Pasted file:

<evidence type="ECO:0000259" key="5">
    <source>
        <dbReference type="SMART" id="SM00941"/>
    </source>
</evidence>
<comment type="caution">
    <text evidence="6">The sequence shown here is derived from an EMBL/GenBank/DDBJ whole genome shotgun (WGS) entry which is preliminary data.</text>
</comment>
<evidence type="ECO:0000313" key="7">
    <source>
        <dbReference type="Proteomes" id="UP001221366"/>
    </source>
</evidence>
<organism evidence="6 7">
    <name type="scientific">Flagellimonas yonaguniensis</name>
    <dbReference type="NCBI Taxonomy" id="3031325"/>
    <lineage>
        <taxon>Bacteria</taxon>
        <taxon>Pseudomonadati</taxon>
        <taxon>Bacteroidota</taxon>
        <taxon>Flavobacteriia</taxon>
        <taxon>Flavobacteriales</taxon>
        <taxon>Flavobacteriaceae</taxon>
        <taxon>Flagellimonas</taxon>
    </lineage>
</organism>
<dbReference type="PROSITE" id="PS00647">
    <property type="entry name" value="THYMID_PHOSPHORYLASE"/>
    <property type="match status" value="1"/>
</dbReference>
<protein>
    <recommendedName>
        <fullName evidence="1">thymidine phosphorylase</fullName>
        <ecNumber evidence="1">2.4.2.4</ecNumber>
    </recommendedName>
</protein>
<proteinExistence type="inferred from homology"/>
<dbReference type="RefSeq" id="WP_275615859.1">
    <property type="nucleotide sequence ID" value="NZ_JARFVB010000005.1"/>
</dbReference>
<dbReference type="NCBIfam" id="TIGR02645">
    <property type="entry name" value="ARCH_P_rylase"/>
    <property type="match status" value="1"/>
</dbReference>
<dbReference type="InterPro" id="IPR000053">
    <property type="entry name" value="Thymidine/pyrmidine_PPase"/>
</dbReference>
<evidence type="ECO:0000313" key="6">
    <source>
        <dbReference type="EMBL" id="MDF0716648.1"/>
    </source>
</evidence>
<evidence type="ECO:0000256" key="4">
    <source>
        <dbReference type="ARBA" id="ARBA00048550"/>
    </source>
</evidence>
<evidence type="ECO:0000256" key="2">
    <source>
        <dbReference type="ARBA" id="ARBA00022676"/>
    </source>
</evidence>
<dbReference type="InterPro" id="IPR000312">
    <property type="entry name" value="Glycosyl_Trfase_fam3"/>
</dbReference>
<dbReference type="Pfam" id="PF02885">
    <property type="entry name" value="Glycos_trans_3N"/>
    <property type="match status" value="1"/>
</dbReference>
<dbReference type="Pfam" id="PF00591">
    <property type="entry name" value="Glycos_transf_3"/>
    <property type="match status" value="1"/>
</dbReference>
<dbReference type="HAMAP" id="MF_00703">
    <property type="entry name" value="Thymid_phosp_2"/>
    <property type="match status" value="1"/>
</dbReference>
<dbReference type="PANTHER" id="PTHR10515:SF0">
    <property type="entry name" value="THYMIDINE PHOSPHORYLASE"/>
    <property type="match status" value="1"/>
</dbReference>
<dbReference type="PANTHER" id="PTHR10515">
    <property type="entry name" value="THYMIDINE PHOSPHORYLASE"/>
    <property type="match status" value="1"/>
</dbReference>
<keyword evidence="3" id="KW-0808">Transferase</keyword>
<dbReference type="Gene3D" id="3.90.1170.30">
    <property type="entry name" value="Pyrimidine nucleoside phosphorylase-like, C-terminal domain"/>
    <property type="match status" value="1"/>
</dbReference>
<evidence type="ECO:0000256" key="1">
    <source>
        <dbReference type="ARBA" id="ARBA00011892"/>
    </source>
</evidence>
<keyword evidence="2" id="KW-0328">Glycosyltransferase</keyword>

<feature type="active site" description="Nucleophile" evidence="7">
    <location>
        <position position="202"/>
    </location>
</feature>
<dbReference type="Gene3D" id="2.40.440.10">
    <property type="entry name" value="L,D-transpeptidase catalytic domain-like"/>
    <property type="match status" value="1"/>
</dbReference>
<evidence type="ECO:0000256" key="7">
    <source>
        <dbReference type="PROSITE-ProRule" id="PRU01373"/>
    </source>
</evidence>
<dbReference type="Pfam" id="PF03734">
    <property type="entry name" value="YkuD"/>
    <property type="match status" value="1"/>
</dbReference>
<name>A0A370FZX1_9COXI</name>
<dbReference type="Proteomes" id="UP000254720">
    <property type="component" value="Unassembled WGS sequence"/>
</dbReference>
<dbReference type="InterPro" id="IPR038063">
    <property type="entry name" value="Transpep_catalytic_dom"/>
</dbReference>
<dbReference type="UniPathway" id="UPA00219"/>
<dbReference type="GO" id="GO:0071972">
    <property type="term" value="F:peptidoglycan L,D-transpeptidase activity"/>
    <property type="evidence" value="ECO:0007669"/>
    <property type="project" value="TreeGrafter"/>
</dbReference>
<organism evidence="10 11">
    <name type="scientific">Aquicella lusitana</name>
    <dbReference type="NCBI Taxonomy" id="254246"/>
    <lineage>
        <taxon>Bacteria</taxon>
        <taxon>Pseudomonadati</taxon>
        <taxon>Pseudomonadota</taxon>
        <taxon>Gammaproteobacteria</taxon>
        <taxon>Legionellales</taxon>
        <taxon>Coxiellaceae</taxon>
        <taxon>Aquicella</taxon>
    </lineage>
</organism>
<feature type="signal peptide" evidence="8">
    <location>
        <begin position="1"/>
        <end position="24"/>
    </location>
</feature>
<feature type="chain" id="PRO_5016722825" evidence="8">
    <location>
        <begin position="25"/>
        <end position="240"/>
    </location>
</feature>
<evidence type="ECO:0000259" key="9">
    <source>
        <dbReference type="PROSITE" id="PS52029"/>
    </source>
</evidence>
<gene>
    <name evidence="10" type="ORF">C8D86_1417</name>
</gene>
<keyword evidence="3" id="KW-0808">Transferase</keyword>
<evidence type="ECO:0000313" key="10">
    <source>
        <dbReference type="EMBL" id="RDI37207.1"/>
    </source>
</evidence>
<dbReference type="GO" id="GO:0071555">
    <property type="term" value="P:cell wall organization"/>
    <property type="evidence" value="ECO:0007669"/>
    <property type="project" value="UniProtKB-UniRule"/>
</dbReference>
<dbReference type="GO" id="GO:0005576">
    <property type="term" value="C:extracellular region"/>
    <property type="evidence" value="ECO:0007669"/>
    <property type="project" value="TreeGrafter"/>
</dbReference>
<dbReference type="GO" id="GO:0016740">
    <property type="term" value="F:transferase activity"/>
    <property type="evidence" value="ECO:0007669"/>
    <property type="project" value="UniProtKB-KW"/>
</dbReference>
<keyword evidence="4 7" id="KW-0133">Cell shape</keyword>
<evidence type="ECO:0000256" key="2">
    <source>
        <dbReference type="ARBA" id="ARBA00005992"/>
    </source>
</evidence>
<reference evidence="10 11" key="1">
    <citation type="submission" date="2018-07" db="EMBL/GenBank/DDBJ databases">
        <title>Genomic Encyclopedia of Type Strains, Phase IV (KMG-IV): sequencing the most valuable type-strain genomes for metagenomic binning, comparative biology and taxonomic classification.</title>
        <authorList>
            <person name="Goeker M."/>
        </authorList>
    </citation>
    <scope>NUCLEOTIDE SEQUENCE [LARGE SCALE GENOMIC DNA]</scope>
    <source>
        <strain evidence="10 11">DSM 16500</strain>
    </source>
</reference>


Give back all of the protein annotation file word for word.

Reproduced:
<evidence type="ECO:0000259" key="5">
    <source>
        <dbReference type="SMART" id="SM00941"/>
    </source>
</evidence>
<comment type="caution">
    <text evidence="6">The sequence shown here is derived from an EMBL/GenBank/DDBJ whole genome shotgun (WGS) entry which is preliminary data.</text>
</comment>
<evidence type="ECO:0000313" key="7">
    <source>
        <dbReference type="Proteomes" id="UP001221366"/>
    </source>
</evidence>
<organism evidence="6 7">
    <name type="scientific">Flagellimonas yonaguniensis</name>
    <dbReference type="NCBI Taxonomy" id="3031325"/>
    <lineage>
        <taxon>Bacteria</taxon>
        <taxon>Pseudomonadati</taxon>
        <taxon>Bacteroidota</taxon>
        <taxon>Flavobacteriia</taxon>
        <taxon>Flavobacteriales</taxon>
        <taxon>Flavobacteriaceae</taxon>
        <taxon>Flagellimonas</taxon>
    </lineage>
</organism>
<dbReference type="PROSITE" id="PS00647">
    <property type="entry name" value="THYMID_PHOSPHORYLASE"/>
    <property type="match status" value="1"/>
</dbReference>
<protein>
    <recommendedName>
        <fullName evidence="1">thymidine phosphorylase</fullName>
        <ecNumber evidence="1">2.4.2.4</ecNumber>
    </recommendedName>
</protein>
<proteinExistence type="inferred from homology"/>
<dbReference type="RefSeq" id="WP_275615859.1">
    <property type="nucleotide sequence ID" value="NZ_JARFVB010000005.1"/>
</dbReference>
<dbReference type="NCBIfam" id="TIGR02645">
    <property type="entry name" value="ARCH_P_rylase"/>
    <property type="match status" value="1"/>
</dbReference>
<dbReference type="InterPro" id="IPR000053">
    <property type="entry name" value="Thymidine/pyrmidine_PPase"/>
</dbReference>
<evidence type="ECO:0000313" key="6">
    <source>
        <dbReference type="EMBL" id="MDF0716648.1"/>
    </source>
</evidence>
<evidence type="ECO:0000256" key="4">
    <source>
        <dbReference type="ARBA" id="ARBA00048550"/>
    </source>
</evidence>
<evidence type="ECO:0000256" key="2">
    <source>
        <dbReference type="ARBA" id="ARBA00022676"/>
    </source>
</evidence>
<dbReference type="InterPro" id="IPR000312">
    <property type="entry name" value="Glycosyl_Trfase_fam3"/>
</dbReference>
<dbReference type="Pfam" id="PF02885">
    <property type="entry name" value="Glycos_trans_3N"/>
    <property type="match status" value="1"/>
</dbReference>
<dbReference type="Pfam" id="PF00591">
    <property type="entry name" value="Glycos_transf_3"/>
    <property type="match status" value="1"/>
</dbReference>
<dbReference type="HAMAP" id="MF_00703">
    <property type="entry name" value="Thymid_phosp_2"/>
    <property type="match status" value="1"/>
</dbReference>
<dbReference type="PANTHER" id="PTHR10515:SF0">
    <property type="entry name" value="THYMIDINE PHOSPHORYLASE"/>
    <property type="match status" value="1"/>
</dbReference>
<dbReference type="PANTHER" id="PTHR10515">
    <property type="entry name" value="THYMIDINE PHOSPHORYLASE"/>
    <property type="match status" value="1"/>
</dbReference>
<keyword evidence="3" id="KW-0808">Transferase</keyword>
<dbReference type="Gene3D" id="3.90.1170.30">
    <property type="entry name" value="Pyrimidine nucleoside phosphorylase-like, C-terminal domain"/>
    <property type="match status" value="1"/>
</dbReference>
<evidence type="ECO:0000256" key="1">
    <source>
        <dbReference type="ARBA" id="ARBA00011892"/>
    </source>
</evidence>
<keyword evidence="2" id="KW-0328">Glycosyltransferase</keyword>

<feature type="active site" description="Nucleophile" evidence="7">
    <location>
        <position position="202"/>
    </location>
</feature>
<dbReference type="Gene3D" id="2.40.440.10">
    <property type="entry name" value="L,D-transpeptidase catalytic domain-like"/>
    <property type="match status" value="1"/>
</dbReference>
<evidence type="ECO:0000256" key="7">
    <source>
        <dbReference type="PROSITE-ProRule" id="PRU01373"/>
    </source>
</evidence>
<dbReference type="Pfam" id="PF03734">
    <property type="entry name" value="YkuD"/>
    <property type="match status" value="1"/>
</dbReference>
<name>A0A370FZX1_9COXI</name>
<dbReference type="Proteomes" id="UP000254720">
    <property type="component" value="Unassembled WGS sequence"/>
</dbReference>
<dbReference type="InterPro" id="IPR038063">
    <property type="entry name" value="Transpep_catalytic_dom"/>
</dbReference>
<dbReference type="UniPathway" id="UPA00219"/>
<dbReference type="GO" id="GO:0071972">
    <property type="term" value="F:peptidoglycan L,D-transpeptidase activity"/>
    <property type="evidence" value="ECO:0007669"/>
    <property type="project" value="TreeGrafter"/>
</dbReference>
<organism evidence="10 11">
    <name type="scientific">Aquicella lusitana</name>
    <dbReference type="NCBI Taxonomy" id="254246"/>
    <lineage>
        <taxon>Bacteria</taxon>
        <taxon>Pseudomonadati</taxon>
        <taxon>Pseudomonadota</taxon>
        <taxon>Gammaproteobacteria</taxon>
        <taxon>Legionellales</taxon>
        <taxon>Coxiellaceae</taxon>
        <taxon>Aquicella</taxon>
    </lineage>
</organism>
<feature type="signal peptide" evidence="8">
    <location>
        <begin position="1"/>
        <end position="24"/>
    </location>
</feature>
<feature type="chain" id="PRO_5016722825" evidence="8">
    <location>
        <begin position="25"/>
        <end position="240"/>
    </location>
</feature>
<evidence type="ECO:0000259" key="9">
    <source>
        <dbReference type="PROSITE" id="PS52029"/>
    </source>
</evidence>
<gene>
    <name evidence="10" type="ORF">C8D86_1417</name>
</gene>
<keyword evidence="3" id="KW-0808">Transferase</keyword>
<evidence type="ECO:0000313" key="10">
    <source>
        <dbReference type="EMBL" id="RDI37207.1"/>
    </source>
</evidence>
<dbReference type="GO" id="GO:0071555">
    <property type="term" value="P:cell wall organization"/>
    <property type="evidence" value="ECO:0007669"/>
    <property type="project" value="UniProtKB-UniRule"/>
</dbReference>
<dbReference type="GO" id="GO:0005576">
    <property type="term" value="C:extracellular region"/>
    <property type="evidence" value="ECO:0007669"/>
    <property type="project" value="TreeGrafter"/>
</dbReference>
<dbReference type="GO" id="GO:0016740">
    <property type="term" value="F:transferase activity"/>
    <property type="evidence" value="ECO:0007669"/>
    <property type="project" value="UniProtKB-KW"/>
</dbReference>
<keyword evidence="4 7" id="KW-0133">Cell shape</keyword>
<evidence type="ECO:0000256" key="2">
    <source>
        <dbReference type="ARBA" id="ARBA00005992"/>
    </source>
</evidence>
<reference evidence="10 11" key="1">
    <citation type="submission" date="2018-07" db="EMBL/GenBank/DDBJ databases">
        <title>Genomic Encyclopedia of Type Strains, Phase IV (KMG-IV): sequencing the most valuable type-strain genomes for metagenomic binning, comparative biology and taxonomic classification.</title>
        <authorList>
            <person name="Goeker M."/>
        </authorList>
    </citation>
    <scope>NUCLEOTIDE SEQUENCE [LARGE SCALE GENOMIC DNA]</scope>
    <source>
        <strain evidence="10 11">DSM 16500</strain>
    </source>
</reference>